Beanpole - Expat Cinema Rotterdam
Kantemir Balagov
Miss seeing international films because you can’t yet keep up with the Dutch subtitles? Want to meet fellow expats and new Dutch folks? Love cinema? Then this is the event for you! Curated international films with English subtitles & meetup drinks afterwards.

Two tenacious women in the post-siege ruins of 1945 Leningrad struggle to rebuild their lives, in Kantemir Balagov’s loose adaptation of Nobel Prize–winning author Svetlana Alexievich’s The Unwomanly Face of War.

It’s 1945, and Leningrad lies in ruins, wartorn and paralyzed. Iya (Viktoria Miroshnichenko), a nurse, and Masha (Vasilisa Perelygina), a soldier, are traumatized from the siege and its aftermath, and struggling to rebuild their lives. The Russian title of Kantemir Balagov’s Beanpole, Dylda, suggests an awkwardness and lack of grace that is mirrored in the setting’s bombed-out streets, smashed tenements, and hospitals full of limbless veterans — and in its hapless yet tenacious protagonists.

A former student of Alexander Sokurov, Balagov broke onto the scene in 2017 with his debut feature Closeness, which competed in Cannes’ Un Certain Regard, where it won the FIPRESCI prize. Beanpole — produced by Alexander Rodnyansky, who was also behind Andrey Zvyangintsev’s Elena, Leviathan, and Loveless — won both Best Director and FIPRESCI in this year’s Un Certain Regard in Cannes.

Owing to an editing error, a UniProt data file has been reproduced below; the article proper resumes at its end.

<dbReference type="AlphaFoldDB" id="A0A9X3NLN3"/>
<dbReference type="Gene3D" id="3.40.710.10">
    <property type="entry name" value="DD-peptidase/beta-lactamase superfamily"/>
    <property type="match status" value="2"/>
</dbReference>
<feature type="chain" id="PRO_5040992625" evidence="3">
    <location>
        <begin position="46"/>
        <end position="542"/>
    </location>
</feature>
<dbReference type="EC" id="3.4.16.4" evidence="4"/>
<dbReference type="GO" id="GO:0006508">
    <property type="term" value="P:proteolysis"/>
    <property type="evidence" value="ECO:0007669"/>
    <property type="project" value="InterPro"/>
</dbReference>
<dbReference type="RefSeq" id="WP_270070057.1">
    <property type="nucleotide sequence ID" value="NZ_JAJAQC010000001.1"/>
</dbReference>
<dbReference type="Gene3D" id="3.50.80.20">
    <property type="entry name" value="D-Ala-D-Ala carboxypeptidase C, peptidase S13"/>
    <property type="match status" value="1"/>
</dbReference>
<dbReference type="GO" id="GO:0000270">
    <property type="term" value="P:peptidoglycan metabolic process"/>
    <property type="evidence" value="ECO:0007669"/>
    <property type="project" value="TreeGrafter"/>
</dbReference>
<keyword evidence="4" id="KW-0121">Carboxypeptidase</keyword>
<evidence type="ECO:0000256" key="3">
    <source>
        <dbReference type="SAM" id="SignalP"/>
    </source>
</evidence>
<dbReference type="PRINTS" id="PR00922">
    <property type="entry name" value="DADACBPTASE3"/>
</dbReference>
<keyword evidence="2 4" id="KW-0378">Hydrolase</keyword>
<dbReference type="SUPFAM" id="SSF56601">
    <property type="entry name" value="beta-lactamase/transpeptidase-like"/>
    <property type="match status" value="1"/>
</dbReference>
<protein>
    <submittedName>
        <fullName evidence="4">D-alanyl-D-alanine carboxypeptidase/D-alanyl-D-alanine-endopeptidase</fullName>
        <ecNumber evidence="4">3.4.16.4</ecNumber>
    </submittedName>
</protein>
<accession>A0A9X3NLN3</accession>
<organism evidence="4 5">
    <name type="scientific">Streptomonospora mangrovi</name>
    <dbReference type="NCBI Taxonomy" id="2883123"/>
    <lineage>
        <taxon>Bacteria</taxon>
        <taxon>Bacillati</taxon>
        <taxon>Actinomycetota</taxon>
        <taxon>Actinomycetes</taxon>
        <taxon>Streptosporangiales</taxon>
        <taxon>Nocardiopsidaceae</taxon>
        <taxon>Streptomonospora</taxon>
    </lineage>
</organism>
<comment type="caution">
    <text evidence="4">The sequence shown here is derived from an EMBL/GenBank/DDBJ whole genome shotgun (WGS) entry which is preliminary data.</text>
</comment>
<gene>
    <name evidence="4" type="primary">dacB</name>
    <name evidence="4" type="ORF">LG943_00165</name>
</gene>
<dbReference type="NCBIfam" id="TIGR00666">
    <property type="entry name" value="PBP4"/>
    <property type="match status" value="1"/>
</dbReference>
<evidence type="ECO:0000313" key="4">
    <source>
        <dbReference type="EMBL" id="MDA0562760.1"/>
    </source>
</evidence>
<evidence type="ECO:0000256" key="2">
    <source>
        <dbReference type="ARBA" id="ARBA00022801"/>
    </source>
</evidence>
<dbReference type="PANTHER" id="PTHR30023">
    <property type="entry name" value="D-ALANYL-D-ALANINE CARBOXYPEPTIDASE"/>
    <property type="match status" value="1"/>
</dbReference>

Deze voorstelling heeft al plaatsgevonden
  • Film
Rusland
2019
134’
Russian gesproken
English ondertiteld
12 Angst
Miss seeing international films because you can’t yet keep up with the Dutch subtitles? Want to meet fellow expats and new Dutch folks? Love cinema? Then this is the event for you! Curated international films with English subtitles & meetup drinks afterwards.

Two tenacious women in the post-siege ruins of 1945 Leningrad struggle to rebuild their lives, in Kantemir Balagov’s loose adaptation of Nobel Prize–winning author Svetlana Alexievich’s The Unwomanly Face of War.

It’s 1945, and Leningrad lies in ruins, wartorn and paralyzed. Iya (Viktoria Miroshnichenko), a nurse, and Masha (Vasilisa Perelygina), a soldier, are traumatized from the siege and its aftermath, and struggling to rebuild their lives. The Russian title of Kantemir Balagov’s Beanpole, Dylda, suggests an awkwardness and lack of grace that is mirrored in the setting’s bombed-out streets, smashed tenements, and hospitals full of limbless veterans — and in its hapless yet tenacious protagonists.

A former student of Alexander Sokurov, Balagov broke onto the scene in 2017 with his debut feature Closeness, which competed in Cannes’ Un Certain Regard, where it won the FIPRESCI prize. Beanpole — produced by Alexander Rodnyansky, who was also behind Andrey Zvyangintsev’s Elena, Leviathan, and Loveless — won both Best Director and FIPRESCI in this year’s Un Certain Regard in Cannes.

Logo Expat Cinema LantarenVenster RotterdamFilmposter Beanpole